Annual Report 2017
Country Reports


Rodolfo Silva-Casarín, Juan Carlos Alcérreca Huerta AND Elizabeth Rodríguez Aguirre Universidad Nacional Autónoma de México


Through CEMIE-Oceano:

  1. The Salinity Gradients Group has been working in two main directions: a) investigating natural salinity gradient resources in the Mexican Pacific and Atlantic; and b) experimenting with the acquisition of energy from salinity gradients. Both research areas are new in Mexico and efforts have been directed towards investigating these fields elsewhere. The team has begun a) to characterize salinity gradients around Mexico: three coastal sites will be monitored in order to quantify temporal variations of the gradients and their energy potentials, and b) to test existing membranes, materials and prototype configurations. Using the method of Reverse Electro Dialysis (RED), the best cost-energy ratio (production-life) of these components is being determined.
  2. The Tidal and Current Group has been gathering existing information on bathymetry and currents for two test sites. For the Cozumel region, coastal bathymetric data is already available, and field campaigns are being organized to gather multibeam information for the Cozumel Channel. Acoustic current profiler data for a deep mooring (400 m) and a shallow mooring (15 m) from existing projects is also available. The assessments of these data show that the coastal current is too weak and too variable to be a viable energy source. The proximity of fragile ecosystems (coral reefs) also precludes the use of this energy source here. The deep water currents are a much better option, with unidirectional currents of more than 1 m/s 62% of the time. However, connection to the energy network is difficult at such depths. Field measurements of currents and ambient turbulence at 50 m and 75 m depths are planned, much closer to shore but deep enough to find stronger currents. For the Gulf of California field campaigns will be carried out. Instrumentation has been tested and the teams are ready to start the deployments. There are also advancements in materials for biofouling and on the development of new prototypes. Numerical modelling of ocean currents at national scale is being performed to assess this resource in areas previously overlooked.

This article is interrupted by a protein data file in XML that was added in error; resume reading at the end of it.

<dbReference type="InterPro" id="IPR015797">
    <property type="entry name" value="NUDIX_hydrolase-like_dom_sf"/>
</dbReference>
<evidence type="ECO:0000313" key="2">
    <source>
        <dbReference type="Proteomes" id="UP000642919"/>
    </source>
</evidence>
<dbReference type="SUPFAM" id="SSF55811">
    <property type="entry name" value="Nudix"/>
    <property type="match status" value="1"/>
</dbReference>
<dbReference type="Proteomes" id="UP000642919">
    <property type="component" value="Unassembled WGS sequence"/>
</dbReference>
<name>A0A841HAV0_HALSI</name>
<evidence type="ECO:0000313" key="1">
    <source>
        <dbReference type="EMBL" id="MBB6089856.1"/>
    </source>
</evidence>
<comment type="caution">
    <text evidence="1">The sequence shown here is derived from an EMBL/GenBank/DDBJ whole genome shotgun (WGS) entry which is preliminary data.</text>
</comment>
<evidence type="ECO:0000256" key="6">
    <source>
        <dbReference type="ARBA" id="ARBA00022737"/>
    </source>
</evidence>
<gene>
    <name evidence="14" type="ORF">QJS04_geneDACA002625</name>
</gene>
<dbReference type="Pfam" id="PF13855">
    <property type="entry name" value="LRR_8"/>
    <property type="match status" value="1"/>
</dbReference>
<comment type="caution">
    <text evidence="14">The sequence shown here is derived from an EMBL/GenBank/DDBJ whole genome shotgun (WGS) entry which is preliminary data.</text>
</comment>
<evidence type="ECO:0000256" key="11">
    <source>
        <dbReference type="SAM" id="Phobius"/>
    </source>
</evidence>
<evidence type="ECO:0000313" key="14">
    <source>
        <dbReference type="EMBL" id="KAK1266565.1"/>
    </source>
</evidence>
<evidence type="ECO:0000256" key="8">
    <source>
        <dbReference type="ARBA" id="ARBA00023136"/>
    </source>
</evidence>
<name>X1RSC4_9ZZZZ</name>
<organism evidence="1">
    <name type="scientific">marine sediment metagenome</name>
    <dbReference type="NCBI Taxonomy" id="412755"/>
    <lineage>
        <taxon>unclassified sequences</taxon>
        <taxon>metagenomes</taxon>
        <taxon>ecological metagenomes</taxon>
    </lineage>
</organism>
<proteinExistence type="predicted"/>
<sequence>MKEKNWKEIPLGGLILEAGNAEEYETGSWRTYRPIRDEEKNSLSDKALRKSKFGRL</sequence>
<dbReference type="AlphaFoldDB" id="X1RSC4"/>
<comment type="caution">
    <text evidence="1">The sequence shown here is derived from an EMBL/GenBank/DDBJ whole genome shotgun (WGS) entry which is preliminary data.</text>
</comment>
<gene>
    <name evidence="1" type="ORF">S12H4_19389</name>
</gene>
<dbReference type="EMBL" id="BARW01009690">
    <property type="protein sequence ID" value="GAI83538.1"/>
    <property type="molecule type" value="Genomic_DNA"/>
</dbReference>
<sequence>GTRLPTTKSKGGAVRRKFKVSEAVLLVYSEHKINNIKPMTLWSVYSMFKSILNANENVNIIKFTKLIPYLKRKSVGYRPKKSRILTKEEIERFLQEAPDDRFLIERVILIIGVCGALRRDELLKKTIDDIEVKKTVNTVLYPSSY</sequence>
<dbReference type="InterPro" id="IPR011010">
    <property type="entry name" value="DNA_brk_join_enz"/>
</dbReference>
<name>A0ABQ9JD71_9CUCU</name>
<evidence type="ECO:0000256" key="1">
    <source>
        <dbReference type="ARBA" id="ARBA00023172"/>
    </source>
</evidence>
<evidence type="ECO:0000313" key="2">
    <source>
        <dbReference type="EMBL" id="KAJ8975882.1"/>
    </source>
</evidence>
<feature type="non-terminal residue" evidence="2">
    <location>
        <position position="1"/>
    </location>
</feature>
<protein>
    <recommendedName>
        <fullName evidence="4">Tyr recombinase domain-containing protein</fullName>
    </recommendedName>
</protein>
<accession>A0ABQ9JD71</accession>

3. The Ecology Group has been working on the regional effects on the distribution and abundance of marine mammals following installation of alternative marine energy plants, lifecycle databases, the determination of regional effects of the installation of oceanic energy plants on key species and coastal ecosystems, detailed geological-geomorphological assessment of potentially suitable sites for the location of coastal power plants in Veracruz, the selection of potential installation sites to minimize the effects on the distribution and biodiversity of coastal species and the evaluation of the relationship of the sea with the bioclimate and with energy consumption in Mexico.
  4. The Wave Energy Group is verifying the operation of two WECs for possible installation in the Mexican Pacific. The design and operational conditions of these WECs have already been characterized for the whole country and possible ways for the integration of these devices to the electrical network are being investigated.